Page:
A Conclusion to My Internship
When I began this internship three months ago, neither myself nor my mentor had a clear picture of what I would produce, or how the goals of the project would change as time progressed.
The high-level goal of the internship was clear: to automate web accessibility testing. How best to do this, however, was not.
The first few weeks, as well as the weeks prior, were mostly spent on research.
I first needed to understand the problem domain, and then understand the tools available, as well as how to use them.
I had done some python programming before, but my work on this project was a side of python I had not delved into.
I had never used pytest or selenium, and knew nothing about python packaging (or accessibility, for that matter).
Prior to the start of the internship, I took a Udacity course on web accessibility, and wrote some simple tests using selenium and python.
Most of my work on this project was spent writing the axe-selenium-python package, and figuring out how best to integrate accessibility tests into existing test suites.
Writing a python package was actually the stretch goal of my internship.
Completing an alpha-stage version took a lot less time than I anticipated.
Once I completed that, however, the number of questions and problems to solve quickly ballooned into a project that could span at least a year.
Given that I didn’t have a year (and actually, by that point, had six weeks left), I focused on only two or three goals.
I wanted to produce something that other people could use, and would want to use, and chose the tasks that would best facilitate that.
This came down to three primary goals:
- Enable users to easily include and customize accessibility rule tests.
- Implement reporting that gives usable feedback on accessibility violations.
- Provide sufficient documentation.
The Final Stretch
Unfortunately, I was not able to complete the above tasks as well as I would have liked.
Integrate Accessibility Tests
I wanted to allow users to easily customize and generate individual tests for each accessibility rule, and to allow marking individual tests as expected failures.
This has multiple benefits. Individual tests would allow a user to quickly see what accessibility rules are failing, and provide a concise report on that rule.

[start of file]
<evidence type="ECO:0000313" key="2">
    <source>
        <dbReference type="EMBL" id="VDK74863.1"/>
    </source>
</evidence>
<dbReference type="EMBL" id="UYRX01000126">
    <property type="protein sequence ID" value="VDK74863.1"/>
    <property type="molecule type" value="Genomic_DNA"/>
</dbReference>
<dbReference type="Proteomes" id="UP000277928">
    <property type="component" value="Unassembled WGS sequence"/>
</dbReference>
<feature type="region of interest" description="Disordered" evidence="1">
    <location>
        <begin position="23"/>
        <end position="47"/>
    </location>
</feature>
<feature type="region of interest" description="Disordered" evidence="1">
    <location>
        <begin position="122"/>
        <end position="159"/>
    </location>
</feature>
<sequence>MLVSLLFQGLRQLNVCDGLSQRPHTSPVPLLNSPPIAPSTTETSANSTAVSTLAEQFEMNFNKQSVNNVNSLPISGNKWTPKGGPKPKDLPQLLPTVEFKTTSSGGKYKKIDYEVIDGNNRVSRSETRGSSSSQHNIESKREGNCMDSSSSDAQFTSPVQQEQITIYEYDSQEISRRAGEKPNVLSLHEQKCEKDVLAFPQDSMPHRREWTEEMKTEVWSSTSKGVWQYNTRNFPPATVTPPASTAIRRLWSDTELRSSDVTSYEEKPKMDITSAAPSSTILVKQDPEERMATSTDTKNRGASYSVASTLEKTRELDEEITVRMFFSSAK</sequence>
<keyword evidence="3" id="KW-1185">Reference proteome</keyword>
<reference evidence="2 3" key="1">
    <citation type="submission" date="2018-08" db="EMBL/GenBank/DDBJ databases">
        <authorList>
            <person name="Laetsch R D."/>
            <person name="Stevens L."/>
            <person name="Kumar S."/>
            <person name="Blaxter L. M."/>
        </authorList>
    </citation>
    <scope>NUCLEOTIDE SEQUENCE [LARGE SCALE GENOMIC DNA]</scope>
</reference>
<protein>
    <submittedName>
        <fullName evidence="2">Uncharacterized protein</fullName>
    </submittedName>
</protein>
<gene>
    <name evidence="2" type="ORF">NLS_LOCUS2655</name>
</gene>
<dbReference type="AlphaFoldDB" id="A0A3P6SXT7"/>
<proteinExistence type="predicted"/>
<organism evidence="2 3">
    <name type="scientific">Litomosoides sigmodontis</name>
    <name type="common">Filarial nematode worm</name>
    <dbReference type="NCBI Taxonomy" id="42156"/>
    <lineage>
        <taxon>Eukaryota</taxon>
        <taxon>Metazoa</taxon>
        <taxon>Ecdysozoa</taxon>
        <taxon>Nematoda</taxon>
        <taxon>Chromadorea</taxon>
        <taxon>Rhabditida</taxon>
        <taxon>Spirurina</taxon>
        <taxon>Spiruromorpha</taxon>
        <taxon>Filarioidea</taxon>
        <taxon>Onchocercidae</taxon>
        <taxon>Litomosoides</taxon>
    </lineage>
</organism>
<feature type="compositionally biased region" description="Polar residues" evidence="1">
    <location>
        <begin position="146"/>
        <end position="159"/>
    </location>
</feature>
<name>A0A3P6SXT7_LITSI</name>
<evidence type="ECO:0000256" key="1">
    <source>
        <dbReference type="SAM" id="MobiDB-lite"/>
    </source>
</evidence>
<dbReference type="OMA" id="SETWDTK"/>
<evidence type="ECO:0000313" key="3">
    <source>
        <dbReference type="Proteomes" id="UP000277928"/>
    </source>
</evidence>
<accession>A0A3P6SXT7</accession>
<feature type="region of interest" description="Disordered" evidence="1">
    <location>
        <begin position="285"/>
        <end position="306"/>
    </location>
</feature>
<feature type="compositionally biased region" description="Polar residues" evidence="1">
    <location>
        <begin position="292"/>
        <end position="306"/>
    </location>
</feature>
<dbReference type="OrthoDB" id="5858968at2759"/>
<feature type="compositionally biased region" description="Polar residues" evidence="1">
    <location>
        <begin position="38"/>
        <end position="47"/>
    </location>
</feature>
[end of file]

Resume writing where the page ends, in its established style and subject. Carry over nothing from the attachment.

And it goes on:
Without individual tests, there would a single test that would fail if any accessibility violations were found, and the details would be provided as a single report.
I did, however, enable users to customize the accessibility test by setting the context and options, an included feature of the axe-core API, but also to filter for impact level.
This means that users can check only for critical violations, or for violations severe and higher, and so forth, for each impact level that axe-core uses to classify violations.
While there are many improvements I would like to make to the reporting, I did produce a usable report feature.
It closely resembles the report feature in axe-selenium-java.
I have gold-plating goals for this feature as well. I would like to create a pytest plugin, similar to pytest-html, that creates a single HTML accessibility report for each test suite or job.
I did want to ensure that I didn’t complete this project without documentation, or without helpful documentation.
I know from experience that it’s very frustrating to find software that you want to use, but its documentation doesn’t provide enough information on how to use it.
There is a great deal that could be added, but I believe it is sufficient to get someone started using the package.
Goals for the Future
As I said before, the list of “nice-to-have” features grew very long very quickly over the past several weeks.
This project could easily continue for another year fulfilling all of these goals.
Here’s a basic list of what I envision for the future of this project, listed more or less from highest priority to lowest:
- Implement Individual Rule Tests
- Enable Expected Failures (pytest xfail)
- Write an Accessibility Report Plugin for Pytest
- Add an Accessibility Stage to the Jenkins Testing Pipeline
- Enable the Auto-Filing of Bugs When Tests Fail
- Create a Dashboard of Mozilla’s Web Assets with their Accessibility Rating
- Increase Community Involvement in Accessibility Projects
I have been told that a lot of people are very excited about the work that I’ve been doing on this project.
It actually fills a need that several Mozilla employees have been wanting to accomplish for some time now.
It means a great deal to me to be doing meaningful work that makes a positive impact on people.
To conclude my internship, I have decided to do I final presentation on this project.
This will be a high-level overview, and less technical than most of the blog posts I have written.
I will be presenting live to Mozillians over Vidyo, but the presentation will also be recorded, and available to the public on AirMozilla.
Currently, the presentation is scheduled for September 11 at 2:00 PM MST.
Employees of Mozilla will be able to view the presentation live in Matt Brandt’s Vidyo Room.
The presentation will be recorded and will be available to the public on AirMozilla.
More details will be provided as they are available.